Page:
It was a simple enough mistake to make. As I read my screen and saw the announcement two weeks ago I passed on the news to an American friend on the other side of the room. The response prompted the correction from me at the top of this page: Reed Elsevier have renamed themselves after their new stock exchange identity, and are not actually inviting us to call them also-rans. Everyone will appreciate the logic of removing the dual identity and the double quote and the difficult accounting exercise to keep these two trading identities in the market together. But I am left wondering if there is not another, almost subliminal, market message being left here, one to which perhaps even the senior management of RELX are oblivious. Coming a month after the death of Ian Irvine, one of the architects of the deal that brought Reed and Elsevier together, it made me wonder whether the real meaning here is a totally different orientation for the new group, one which would have invited the snarling displeasure of Dr Pierre Vinken, at whose insistence the Dual Monarchy was originally created and launched in January 1993.

Whatever else it is, an “Elsevier” is a book, and indeed in the nineteenth century became the term of use for a pocket book, the contemporary version of a paperback. Reed was a nineteenth century paper company. In some ways therefore these resonances should definitely go, especially since underlying brands like LexisNexis or Elsevier Science remain in place. Perhaps then we are being told that RELX is a bundle of brands invested by a quoted umbrella organization. That would be consistent enough with practice in recent years, and one can imagine that the new structure, the single quote, and the name are designed purely as a play to investors, and have been sold to employees on that basis. After all, one of the lamentations of successive generations of Reed Elsevier management over the years since 1993 has been that the European markets have consistently under-rated the company. After a couple of years of share buy backs and consistent dividend policy, now is the time, one can almost hear them saying, to move away from Reed Elsevier as the sluggish market benchmark in Europe, and re-align RELX as a more dynamic growth vehicle with a much improved rating. And all those with bonus scheme equity holdings not yet vested should cheer that relaunch!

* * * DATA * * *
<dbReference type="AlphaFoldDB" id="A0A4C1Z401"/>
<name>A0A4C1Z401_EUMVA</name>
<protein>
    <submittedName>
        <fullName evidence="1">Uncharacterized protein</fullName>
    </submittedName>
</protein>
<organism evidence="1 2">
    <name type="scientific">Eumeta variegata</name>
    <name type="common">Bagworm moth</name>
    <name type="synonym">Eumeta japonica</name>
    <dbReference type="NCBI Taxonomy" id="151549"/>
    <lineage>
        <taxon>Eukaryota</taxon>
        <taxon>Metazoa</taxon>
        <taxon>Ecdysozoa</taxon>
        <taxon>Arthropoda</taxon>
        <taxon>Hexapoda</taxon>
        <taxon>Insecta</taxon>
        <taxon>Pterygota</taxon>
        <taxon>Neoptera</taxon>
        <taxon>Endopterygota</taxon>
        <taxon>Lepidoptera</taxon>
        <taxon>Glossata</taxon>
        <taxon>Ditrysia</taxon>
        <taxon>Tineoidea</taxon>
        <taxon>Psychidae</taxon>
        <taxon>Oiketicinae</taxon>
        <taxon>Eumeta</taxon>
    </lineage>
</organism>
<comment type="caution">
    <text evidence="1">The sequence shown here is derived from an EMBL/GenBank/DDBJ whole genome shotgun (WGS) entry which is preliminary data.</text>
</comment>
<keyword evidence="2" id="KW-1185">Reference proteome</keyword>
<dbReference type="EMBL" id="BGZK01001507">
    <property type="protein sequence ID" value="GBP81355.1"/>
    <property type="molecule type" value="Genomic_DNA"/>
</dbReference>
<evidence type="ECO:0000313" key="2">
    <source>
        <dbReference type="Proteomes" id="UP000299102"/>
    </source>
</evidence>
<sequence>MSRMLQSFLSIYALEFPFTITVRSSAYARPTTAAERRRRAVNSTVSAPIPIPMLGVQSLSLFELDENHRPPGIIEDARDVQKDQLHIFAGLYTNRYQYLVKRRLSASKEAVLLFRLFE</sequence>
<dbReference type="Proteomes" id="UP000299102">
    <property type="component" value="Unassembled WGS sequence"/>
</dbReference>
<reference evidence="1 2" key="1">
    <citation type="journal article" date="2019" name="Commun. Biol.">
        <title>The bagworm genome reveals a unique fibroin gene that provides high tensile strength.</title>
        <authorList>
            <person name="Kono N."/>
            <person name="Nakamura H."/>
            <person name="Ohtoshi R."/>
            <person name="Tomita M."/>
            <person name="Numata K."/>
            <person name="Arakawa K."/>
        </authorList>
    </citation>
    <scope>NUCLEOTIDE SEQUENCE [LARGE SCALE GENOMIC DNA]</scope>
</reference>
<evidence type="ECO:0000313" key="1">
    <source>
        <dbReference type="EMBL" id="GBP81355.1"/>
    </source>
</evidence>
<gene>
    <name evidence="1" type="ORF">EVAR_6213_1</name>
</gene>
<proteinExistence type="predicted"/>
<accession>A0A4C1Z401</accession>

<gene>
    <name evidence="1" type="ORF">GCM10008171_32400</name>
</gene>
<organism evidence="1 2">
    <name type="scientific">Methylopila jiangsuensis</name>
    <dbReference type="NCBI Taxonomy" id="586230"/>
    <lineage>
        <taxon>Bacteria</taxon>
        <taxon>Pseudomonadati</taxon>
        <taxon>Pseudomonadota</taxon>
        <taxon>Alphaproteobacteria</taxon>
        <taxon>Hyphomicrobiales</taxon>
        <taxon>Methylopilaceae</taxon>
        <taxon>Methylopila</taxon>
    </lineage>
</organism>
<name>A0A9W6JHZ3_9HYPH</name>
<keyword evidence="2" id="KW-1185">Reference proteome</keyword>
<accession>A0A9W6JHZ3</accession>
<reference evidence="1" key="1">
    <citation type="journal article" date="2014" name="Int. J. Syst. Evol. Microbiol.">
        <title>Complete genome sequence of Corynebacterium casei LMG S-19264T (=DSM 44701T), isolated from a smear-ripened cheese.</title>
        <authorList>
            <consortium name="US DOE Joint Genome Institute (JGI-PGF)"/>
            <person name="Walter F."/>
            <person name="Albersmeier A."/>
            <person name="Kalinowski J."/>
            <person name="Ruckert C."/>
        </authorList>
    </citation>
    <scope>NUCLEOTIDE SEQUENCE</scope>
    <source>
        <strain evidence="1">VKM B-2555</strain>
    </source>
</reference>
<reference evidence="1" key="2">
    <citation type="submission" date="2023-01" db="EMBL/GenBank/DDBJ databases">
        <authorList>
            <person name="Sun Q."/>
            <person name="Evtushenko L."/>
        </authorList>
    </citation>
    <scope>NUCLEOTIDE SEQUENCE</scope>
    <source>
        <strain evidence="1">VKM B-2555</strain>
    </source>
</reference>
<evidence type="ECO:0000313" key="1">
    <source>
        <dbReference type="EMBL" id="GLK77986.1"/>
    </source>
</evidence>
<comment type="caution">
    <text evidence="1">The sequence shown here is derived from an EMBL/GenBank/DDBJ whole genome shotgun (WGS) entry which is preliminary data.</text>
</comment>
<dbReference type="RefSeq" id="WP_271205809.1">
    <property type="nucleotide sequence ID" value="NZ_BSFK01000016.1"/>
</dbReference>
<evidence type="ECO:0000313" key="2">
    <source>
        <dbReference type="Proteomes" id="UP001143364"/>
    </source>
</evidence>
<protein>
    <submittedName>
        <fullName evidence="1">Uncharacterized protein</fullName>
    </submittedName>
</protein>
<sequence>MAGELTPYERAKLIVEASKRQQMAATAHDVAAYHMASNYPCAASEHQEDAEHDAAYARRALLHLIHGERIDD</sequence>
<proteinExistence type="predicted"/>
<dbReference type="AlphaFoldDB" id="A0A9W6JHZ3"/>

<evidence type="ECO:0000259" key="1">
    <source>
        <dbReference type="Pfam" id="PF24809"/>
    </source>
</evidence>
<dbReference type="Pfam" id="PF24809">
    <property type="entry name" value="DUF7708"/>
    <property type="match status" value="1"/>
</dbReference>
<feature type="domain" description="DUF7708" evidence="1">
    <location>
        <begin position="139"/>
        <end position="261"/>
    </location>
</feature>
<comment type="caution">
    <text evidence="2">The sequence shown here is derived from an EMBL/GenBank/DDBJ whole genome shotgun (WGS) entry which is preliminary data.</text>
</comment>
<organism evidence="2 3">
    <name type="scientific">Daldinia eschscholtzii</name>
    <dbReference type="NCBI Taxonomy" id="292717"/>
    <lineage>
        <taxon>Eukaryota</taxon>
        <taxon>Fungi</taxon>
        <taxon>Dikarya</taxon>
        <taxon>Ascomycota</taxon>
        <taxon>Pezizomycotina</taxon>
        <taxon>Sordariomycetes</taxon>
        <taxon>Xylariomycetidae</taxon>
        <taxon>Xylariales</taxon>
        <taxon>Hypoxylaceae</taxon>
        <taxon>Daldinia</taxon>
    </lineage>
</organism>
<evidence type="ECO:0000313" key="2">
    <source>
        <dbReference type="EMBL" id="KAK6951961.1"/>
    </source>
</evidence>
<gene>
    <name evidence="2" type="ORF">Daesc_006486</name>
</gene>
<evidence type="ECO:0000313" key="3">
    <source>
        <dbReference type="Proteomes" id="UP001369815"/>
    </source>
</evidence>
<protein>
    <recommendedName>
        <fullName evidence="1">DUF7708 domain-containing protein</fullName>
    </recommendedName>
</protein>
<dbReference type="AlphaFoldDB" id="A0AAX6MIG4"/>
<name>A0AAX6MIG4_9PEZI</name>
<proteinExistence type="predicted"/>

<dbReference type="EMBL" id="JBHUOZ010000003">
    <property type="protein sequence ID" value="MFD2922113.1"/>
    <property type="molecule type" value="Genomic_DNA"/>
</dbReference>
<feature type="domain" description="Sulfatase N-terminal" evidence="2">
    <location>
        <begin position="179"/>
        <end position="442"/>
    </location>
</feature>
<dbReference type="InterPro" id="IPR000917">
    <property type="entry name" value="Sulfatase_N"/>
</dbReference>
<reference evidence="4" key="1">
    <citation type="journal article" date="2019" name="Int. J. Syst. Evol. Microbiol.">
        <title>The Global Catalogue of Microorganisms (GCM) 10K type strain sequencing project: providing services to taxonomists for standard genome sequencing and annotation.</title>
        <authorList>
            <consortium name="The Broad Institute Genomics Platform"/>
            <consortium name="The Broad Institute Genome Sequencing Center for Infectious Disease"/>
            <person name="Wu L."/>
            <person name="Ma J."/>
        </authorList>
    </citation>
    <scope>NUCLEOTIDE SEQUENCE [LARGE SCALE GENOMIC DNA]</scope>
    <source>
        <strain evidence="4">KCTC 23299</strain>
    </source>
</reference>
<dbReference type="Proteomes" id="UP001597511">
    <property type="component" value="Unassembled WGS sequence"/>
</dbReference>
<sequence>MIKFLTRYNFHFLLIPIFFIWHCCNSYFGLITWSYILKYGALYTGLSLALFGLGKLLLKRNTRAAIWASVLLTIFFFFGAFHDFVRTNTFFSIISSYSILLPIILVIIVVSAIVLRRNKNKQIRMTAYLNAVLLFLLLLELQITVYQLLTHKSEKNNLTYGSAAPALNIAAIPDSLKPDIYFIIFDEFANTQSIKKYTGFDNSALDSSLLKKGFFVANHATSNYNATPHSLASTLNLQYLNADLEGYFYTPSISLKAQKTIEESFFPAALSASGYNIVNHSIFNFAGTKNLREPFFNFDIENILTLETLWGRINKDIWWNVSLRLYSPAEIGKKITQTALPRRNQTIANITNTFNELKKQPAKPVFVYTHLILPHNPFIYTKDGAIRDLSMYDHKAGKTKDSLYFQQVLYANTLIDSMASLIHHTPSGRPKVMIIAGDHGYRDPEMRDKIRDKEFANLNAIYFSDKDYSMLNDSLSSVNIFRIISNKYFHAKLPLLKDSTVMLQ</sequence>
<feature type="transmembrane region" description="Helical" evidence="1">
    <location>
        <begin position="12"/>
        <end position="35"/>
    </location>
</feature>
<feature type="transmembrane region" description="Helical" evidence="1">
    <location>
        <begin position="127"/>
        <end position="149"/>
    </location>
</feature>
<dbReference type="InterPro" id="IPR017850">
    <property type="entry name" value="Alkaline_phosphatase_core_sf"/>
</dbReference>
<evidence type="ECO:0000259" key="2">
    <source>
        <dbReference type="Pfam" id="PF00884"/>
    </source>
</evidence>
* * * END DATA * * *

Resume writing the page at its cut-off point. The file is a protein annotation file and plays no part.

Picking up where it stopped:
And yet… there are some real risks. The views of investors are always short term and their analysts are as often wrong as right. Does Claudio Aspesi* know more than the professional management of Elsevier Science about what happens next in Open Access? I doubt it, but his views, from his influential desk at Sanford Bernstein, have certainly driven the share price of old Reed Elsevier more than many management announcements in recent years. Further, if you are a bundle of brands represented by a stock market ticker symbol, it is open to everyone in the market to rate you on that brand composition for short term interests. Thus it is now possible to read RELX critics who find the stock “unbuyable” until Lexis Law is divested, or who think Elsevier Health Science is too small in market share terms and should be merged with WK Health and then “IPO-ed”. I wonder who would profit most immediately from that, if not the market-makers themselves? I am not here concerned with whether either of these moves is feasible or desirable: just with the idea that if your focus is unbalanced in the direction of the market, you tend to be driven to appease market sentiment. And market sentiment is a quicksand.